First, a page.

Creating a will is an important task that everyone needs to do at some point. When creating it, you’ll need to name someone as the executor. This is the person who will do all the tasks that you used to do. This includes things like selling assets, distributing assets to others, and paying creditors. It’s an important task, so you’ll want to find the right person to handle it for you. Here’s how to pick just the right executor for your will.
Pick Someone With Sound Financial Standing
As your executor will be handling your finances after you’re gone, you’ll need to name someone who has good financial standing of their own. When considering anyone for the role, you’ll want to think about whether they have many creditors against them. If they have many or have gone through bankruptcy, then they aren’t a good choice.
Also, you don’t want to choose someone who has no credit history at all, as they will often be rejected for ‘bonding’. This is a form of insurance that covers beneficiaries if an executor absconds with the funds. If the company thinks the executor is a risk, then they won’t offer that insurance.
Pick At Least One Younger Executor
When creating your will, you need to remember that you may not pass away for a few decades afterward. In that time, a lot of things can change. For example, the executor you named in your will may have passed away before you, or be otherwise unable to carry out the task.
In this case, it’s always a good idea to list another, younger executor’ says business writer Daniel Stark. It needs to be someone who is likely to outlive you, to ensure that someone will carry out the task.
You can either name a specific person for the task, or you can create a mechanism of your will. For example, you can state any of your children who are over the age of 30 will stand as executors.
Pick A Responsible Person
One of the most important things an executor must be is responsible. You want them to be able to handle the role, and carry it out well. They don’t need to be an official, such as an accountant or attorney. They just need to be able to make sensible decisions and carry out the actions laid out in their will.
Pick someone who you feel can do this for you. If you don’t want to name a family member or friend, you can go for a professional such as an attorney. Remember that they will need to be paid for these services, so keep this in mind.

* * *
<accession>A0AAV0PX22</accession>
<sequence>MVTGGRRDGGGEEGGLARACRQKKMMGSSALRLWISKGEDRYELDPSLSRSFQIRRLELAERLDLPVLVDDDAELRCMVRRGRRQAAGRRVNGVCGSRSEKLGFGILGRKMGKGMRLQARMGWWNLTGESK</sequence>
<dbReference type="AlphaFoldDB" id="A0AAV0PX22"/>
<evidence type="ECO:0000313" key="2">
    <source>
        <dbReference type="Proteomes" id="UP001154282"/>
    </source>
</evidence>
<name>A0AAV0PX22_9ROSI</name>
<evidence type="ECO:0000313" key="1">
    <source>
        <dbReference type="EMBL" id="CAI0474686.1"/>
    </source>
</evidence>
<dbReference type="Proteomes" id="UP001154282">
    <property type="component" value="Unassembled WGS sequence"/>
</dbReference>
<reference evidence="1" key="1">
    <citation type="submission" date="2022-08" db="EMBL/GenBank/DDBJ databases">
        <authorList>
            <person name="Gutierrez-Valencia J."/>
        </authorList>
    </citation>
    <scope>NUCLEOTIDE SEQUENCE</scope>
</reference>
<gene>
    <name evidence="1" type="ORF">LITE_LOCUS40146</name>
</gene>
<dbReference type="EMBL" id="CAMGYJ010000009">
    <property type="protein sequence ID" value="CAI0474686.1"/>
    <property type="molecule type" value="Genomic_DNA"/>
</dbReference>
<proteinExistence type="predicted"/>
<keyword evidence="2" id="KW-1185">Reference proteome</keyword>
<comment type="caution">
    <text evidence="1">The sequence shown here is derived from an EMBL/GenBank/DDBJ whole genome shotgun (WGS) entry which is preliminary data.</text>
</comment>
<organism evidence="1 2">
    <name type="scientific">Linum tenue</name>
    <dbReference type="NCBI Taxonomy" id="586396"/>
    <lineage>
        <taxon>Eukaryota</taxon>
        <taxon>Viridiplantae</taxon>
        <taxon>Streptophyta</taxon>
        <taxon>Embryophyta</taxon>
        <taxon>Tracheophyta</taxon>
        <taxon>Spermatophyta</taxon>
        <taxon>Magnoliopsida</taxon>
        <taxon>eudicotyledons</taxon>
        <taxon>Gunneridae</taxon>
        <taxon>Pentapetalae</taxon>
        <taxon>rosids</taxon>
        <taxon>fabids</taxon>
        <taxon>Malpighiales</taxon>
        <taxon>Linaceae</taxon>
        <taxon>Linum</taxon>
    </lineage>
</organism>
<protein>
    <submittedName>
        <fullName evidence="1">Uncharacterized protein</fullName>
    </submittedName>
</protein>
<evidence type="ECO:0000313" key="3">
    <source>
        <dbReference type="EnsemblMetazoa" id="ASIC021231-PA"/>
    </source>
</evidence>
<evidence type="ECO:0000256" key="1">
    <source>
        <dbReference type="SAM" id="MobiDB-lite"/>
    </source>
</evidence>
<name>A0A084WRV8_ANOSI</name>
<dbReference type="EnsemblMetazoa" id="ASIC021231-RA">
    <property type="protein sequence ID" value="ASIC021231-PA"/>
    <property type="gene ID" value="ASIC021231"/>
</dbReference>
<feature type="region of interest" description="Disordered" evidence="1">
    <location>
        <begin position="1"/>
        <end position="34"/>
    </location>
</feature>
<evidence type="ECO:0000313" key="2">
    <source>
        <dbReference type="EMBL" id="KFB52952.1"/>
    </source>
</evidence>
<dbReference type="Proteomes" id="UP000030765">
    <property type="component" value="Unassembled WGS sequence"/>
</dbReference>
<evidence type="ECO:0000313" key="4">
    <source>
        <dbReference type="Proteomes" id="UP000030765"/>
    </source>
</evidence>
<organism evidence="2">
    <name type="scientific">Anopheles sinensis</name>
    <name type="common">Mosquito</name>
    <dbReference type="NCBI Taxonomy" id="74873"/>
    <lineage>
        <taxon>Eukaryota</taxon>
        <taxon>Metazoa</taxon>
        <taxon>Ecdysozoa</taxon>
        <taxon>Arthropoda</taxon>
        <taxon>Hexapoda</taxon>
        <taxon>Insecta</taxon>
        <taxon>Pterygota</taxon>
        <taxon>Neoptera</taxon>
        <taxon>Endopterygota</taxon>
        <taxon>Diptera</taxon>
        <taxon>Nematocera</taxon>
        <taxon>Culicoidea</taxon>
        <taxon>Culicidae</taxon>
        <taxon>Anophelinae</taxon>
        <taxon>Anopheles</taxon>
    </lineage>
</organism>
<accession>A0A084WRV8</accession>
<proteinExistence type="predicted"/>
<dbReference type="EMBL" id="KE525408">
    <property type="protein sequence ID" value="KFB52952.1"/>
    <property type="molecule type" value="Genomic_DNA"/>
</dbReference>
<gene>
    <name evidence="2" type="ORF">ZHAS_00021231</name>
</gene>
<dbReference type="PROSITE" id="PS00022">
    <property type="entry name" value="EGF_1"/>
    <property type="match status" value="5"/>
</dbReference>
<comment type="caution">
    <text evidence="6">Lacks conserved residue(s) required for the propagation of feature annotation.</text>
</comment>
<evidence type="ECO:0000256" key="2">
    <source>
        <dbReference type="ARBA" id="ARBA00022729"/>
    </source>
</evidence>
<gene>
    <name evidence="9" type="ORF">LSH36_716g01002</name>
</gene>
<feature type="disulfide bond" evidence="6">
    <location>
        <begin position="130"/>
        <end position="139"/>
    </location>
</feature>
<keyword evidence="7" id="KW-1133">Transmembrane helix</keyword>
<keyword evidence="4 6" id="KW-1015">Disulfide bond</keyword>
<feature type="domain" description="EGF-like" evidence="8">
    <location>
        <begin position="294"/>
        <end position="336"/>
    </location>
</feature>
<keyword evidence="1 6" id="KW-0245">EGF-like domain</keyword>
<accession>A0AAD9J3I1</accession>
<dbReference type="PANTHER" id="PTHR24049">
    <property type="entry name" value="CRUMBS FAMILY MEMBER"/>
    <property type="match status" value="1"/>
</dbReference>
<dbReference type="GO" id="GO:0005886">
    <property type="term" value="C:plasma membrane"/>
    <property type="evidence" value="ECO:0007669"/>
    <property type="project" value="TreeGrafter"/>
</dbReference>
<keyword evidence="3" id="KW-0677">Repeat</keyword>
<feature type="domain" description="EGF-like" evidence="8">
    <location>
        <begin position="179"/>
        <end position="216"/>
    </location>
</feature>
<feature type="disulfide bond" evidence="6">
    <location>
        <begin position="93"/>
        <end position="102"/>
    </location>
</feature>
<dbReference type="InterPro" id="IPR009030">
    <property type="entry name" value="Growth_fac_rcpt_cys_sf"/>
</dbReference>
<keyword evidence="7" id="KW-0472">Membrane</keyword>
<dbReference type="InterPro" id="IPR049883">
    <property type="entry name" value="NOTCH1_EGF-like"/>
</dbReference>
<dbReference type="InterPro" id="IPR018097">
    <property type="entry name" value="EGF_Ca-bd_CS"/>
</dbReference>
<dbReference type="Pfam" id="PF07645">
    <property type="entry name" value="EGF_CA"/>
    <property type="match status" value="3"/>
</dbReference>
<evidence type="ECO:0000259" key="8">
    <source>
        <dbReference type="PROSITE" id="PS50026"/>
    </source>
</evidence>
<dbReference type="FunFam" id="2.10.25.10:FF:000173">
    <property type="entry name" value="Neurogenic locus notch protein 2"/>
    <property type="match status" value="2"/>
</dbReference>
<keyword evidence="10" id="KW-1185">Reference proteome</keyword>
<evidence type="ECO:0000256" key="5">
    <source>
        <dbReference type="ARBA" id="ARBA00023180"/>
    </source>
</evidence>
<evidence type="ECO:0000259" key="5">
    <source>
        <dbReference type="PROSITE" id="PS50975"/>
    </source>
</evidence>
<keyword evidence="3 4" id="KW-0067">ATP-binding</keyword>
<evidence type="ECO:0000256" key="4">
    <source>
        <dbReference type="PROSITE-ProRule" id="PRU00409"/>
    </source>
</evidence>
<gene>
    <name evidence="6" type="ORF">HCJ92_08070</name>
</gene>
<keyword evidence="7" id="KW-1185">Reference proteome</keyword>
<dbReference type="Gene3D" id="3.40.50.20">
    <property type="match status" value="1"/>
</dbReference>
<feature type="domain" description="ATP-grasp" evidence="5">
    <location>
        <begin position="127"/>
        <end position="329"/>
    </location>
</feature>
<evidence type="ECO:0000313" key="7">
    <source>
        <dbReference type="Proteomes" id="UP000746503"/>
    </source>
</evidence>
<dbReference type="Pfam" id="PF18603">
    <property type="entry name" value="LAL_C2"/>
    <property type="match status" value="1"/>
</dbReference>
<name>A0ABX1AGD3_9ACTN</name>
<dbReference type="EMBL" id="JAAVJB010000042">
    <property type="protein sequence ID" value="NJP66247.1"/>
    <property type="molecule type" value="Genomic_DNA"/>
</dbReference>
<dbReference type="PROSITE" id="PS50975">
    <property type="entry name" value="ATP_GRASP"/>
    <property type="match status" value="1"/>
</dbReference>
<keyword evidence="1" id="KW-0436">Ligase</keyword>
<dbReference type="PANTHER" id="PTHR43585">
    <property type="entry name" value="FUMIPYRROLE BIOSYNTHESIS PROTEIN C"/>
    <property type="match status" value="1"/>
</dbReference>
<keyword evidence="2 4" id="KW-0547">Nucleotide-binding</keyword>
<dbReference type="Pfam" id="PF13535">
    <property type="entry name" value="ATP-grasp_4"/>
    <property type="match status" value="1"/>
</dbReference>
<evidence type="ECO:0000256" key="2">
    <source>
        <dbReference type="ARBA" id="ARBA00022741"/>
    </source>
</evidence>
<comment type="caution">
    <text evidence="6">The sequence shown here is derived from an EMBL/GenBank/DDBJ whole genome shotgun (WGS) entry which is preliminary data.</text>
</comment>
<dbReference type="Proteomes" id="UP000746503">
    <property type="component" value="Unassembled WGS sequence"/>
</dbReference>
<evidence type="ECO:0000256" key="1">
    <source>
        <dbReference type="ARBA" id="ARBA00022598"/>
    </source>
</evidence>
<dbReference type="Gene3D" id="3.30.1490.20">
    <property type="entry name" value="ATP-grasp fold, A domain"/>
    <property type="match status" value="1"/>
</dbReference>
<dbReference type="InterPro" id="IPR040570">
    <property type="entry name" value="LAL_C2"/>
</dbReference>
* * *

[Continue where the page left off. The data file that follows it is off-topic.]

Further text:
Keep Interpersonal Relationships In Mind
Everyone has heard stories of wills being enacted and fights breaking out among beneficiaries. While that likely isn’t going to be that dramatic when you pass away, you do need to think about this when writing you will.
Think about the relationship your potential executor has with others who will be beneficiaries. Do they generally get along with them, or can be trusted to be professional? For example, you don’t want to appoint one sibling, when they tend to fight with another sibling that’s listed in your will.
In this instance, you can either name both, so they have to work together or name an unrelated third party.
Ensure The Person Is Qualified
While your executor doesn’t have to be a professional, there will be some things that stop them from carrying out the role. ‘Courts often don’t approve those they don’t have jurisdiction over, so any non-US citizen won’t be a great executor. Also, former felons cannot be appointed, as well as minors.
There are lots of things to keep in mind when you’re looking for an executor. In short, you need someone who’s grounded and responsible, able to carry out the tasks laid out for them. You want to be able to trust them to do what’s needed without any drama. Find the right person in your life to be your executor, and you can trust them with your will when you’re gone.